For the eighth time since February, the NUJP and other organizations and personalities were again listed in posters, this time plastered on the walls of the Iglesia Filipina Independiente (IFI) church in Cagayan de Oro’s Barangay Agusan Sunday.

A poster red-tagging the NUJP and the NUPL found plastered on the wall of a church in Cagayan de Oro last Sunday. (NUJP photo)

Along with the NUJP, the Union of Peoples’ Lawyers in Mindanao-National Union of Peoples’ Lawyers, the IFI, the Rural Missionaries of the Philippines and others were listed as so-called fronts of the Communist Party of the Philippines, the New People’s Army and the National Democratic Front of the Philippines.

The posters were signed by a shadowy group calling itself the Movement Against Terrorism-Northern Mindanao Region.

“The NUJP Cagayan de Oro City Chapter condemns this act, an act clearly meant to intimidate and silence a critical press,” the group’s statement, signed by its chapter president Pamela Jay Orias and NUJP Western Mindanao media safety officer JB Deveza, said Monday.

While denying it is a front for any organization, the NUJP said it will also not stand idly by while the truth is under persistent attack.

“[The NUJP] will not cower while the freedom of the press and the people’s right to truthful, accurate, and relevant information is under assault,” it said.

‘Scary’

Former NUJP director and Mindanao Gold Star Daily associate editor Cong Corrales said inclusion in the list is “scary, to say the least.”

Corrales is among the personalities listed by the posters and streamers that, at one time, had been displayed in his own village.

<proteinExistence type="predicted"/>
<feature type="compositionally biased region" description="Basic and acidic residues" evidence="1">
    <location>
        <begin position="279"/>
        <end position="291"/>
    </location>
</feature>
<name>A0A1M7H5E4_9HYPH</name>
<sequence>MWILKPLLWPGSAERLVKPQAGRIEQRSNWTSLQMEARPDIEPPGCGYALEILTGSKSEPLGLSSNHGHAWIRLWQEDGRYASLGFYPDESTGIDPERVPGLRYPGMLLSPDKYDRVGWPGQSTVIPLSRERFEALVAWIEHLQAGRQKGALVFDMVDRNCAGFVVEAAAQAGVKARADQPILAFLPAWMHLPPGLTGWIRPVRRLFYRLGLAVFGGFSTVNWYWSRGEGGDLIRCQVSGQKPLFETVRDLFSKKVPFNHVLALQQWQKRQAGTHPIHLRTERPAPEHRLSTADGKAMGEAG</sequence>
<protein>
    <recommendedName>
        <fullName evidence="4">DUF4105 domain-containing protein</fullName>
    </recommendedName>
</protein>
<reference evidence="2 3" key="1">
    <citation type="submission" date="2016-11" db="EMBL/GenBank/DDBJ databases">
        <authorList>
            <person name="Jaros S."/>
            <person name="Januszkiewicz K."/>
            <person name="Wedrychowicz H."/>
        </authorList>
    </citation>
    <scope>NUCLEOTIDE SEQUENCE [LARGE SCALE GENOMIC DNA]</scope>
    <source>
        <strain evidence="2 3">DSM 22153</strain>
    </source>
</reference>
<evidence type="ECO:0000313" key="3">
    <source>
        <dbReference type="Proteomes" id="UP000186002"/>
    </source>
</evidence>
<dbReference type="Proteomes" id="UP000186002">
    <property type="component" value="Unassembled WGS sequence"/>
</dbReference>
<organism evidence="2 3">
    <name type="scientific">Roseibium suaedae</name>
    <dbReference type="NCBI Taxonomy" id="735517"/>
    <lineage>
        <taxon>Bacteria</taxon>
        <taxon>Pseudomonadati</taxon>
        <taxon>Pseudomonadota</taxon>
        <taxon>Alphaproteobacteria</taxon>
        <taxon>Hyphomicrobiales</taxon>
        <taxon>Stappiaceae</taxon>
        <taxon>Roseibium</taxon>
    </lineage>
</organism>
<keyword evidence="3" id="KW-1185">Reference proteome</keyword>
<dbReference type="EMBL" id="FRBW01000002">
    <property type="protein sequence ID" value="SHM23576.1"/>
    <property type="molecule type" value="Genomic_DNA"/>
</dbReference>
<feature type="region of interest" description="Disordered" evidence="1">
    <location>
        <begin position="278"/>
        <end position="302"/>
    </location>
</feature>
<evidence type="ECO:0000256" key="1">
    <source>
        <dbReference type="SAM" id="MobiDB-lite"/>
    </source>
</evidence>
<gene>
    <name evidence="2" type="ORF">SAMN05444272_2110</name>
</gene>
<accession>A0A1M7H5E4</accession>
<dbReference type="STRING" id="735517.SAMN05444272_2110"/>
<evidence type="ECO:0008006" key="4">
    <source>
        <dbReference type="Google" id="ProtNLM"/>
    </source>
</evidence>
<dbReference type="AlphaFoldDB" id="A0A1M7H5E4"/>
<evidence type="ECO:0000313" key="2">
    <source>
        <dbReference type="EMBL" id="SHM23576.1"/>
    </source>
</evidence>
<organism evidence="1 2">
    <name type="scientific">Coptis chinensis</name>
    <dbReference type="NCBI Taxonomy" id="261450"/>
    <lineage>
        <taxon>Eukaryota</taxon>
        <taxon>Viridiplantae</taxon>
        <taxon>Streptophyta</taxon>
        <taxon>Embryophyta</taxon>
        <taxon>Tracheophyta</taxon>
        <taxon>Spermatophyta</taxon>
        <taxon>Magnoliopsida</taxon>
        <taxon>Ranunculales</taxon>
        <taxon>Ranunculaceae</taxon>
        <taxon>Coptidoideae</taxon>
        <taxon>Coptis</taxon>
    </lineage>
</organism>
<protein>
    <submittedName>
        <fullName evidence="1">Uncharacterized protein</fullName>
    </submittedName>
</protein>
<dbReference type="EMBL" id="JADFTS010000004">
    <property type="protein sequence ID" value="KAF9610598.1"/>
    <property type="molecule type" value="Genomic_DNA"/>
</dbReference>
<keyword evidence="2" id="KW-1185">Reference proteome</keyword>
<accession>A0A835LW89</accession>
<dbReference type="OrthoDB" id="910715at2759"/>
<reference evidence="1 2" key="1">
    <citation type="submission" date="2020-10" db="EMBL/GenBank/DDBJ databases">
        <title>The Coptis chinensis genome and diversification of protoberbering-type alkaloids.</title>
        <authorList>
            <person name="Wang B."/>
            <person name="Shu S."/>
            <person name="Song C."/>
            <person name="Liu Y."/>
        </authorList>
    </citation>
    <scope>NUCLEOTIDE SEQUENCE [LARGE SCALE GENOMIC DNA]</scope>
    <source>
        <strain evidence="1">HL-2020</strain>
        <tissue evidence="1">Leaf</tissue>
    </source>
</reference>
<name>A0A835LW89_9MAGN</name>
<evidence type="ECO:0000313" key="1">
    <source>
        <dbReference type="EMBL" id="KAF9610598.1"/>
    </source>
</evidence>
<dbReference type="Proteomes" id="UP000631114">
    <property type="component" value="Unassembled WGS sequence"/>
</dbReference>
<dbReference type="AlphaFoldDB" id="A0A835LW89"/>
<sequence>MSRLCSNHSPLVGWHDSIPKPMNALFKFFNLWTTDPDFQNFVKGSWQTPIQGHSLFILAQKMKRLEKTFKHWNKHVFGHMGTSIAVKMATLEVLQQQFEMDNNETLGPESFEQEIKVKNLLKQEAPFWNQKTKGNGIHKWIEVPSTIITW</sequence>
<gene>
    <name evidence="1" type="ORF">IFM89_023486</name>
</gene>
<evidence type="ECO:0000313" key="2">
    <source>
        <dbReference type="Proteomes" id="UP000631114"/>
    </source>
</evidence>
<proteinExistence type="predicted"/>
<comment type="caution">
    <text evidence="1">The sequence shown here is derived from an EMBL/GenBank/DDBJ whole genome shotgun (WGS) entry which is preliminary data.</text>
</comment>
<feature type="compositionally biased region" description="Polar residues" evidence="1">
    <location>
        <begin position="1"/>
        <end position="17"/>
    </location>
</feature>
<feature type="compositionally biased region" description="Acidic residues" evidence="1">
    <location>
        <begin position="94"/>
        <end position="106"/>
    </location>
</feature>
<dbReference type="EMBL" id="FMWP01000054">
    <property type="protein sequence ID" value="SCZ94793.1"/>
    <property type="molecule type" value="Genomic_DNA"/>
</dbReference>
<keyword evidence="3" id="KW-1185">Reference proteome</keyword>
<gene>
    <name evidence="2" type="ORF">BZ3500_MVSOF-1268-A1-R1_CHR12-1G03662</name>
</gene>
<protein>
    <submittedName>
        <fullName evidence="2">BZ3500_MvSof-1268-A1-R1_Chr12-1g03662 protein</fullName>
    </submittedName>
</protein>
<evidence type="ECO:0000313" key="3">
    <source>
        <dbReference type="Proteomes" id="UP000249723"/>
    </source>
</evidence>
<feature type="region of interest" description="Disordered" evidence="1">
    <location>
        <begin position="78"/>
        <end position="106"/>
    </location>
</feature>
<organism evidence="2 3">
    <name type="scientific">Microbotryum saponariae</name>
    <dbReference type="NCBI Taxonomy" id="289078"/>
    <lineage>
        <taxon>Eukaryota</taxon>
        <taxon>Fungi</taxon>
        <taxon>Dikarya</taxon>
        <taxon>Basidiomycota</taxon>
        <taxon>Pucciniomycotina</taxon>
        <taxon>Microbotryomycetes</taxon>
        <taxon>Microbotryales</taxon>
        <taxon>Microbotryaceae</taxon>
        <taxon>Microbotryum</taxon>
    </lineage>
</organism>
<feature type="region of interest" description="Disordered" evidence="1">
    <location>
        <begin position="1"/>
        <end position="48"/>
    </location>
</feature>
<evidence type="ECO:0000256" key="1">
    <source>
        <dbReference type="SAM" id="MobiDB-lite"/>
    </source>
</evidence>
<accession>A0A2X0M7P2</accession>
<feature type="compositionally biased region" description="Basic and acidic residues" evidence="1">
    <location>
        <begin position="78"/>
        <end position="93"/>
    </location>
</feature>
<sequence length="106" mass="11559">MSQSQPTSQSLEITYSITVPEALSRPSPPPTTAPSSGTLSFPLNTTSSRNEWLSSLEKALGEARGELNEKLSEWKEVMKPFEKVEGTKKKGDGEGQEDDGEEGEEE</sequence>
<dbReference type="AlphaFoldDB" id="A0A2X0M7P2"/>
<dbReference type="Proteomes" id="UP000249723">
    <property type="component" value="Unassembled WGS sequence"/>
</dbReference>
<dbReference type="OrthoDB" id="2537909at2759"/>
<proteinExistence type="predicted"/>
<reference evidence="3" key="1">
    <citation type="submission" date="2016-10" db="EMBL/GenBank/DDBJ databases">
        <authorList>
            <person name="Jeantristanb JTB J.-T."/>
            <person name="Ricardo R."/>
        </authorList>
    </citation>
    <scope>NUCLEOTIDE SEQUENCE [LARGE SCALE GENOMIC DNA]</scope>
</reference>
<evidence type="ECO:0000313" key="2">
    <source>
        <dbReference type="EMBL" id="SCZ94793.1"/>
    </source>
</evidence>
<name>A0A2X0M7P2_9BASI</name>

“[Mayroong] tarp din sinabit sa bridge facing Consolacion with the words may mga terrorist supporters dito sa [Barangay] Consolacion,” Corrales said.

A streamer red-tagging some residents of Barangay Consolacion in Cagayan de Oro. (Photo from Cong Corrales)

“Our Punong Barangay has already reported it to the police. Pero wala pa ring action,” he said.

Corrales said local officials should be asked to look into repeated red-tagging incidents in the city.

Corrales’ wife and son were, at one time, included in the list.

The veteran journalist has denied being a member of the underground groups.

“I feel they will not stop until one of us in the list is killed,” Corrales told Kodao.

The embattled journalist said he is taking safety precautions but believes the perpetrators know where he lives.

‘Not enemies of the state’

The NUJP said the people behind the red-tagging campaign must be reminded that a free press is guaranteed under the Philippine Constitution.

“Perhaps the people behind this despicable act need reminding that journalists are not enemies of the state. Perhaps the people behind these lies forget that journalists are just truth-tellers whose job serves the public interest,” the group added.

The group called on the perpetrators to stop the vilification campaign against the NUJP and against other rights organizations.

“Your lies endanger journalists; your lies put people’s lives at risk,” it said. # (Raymund B. Villanueva)

UP students, nagprotesta kontra suspensyon ng mga patnugot ng Rebel Kule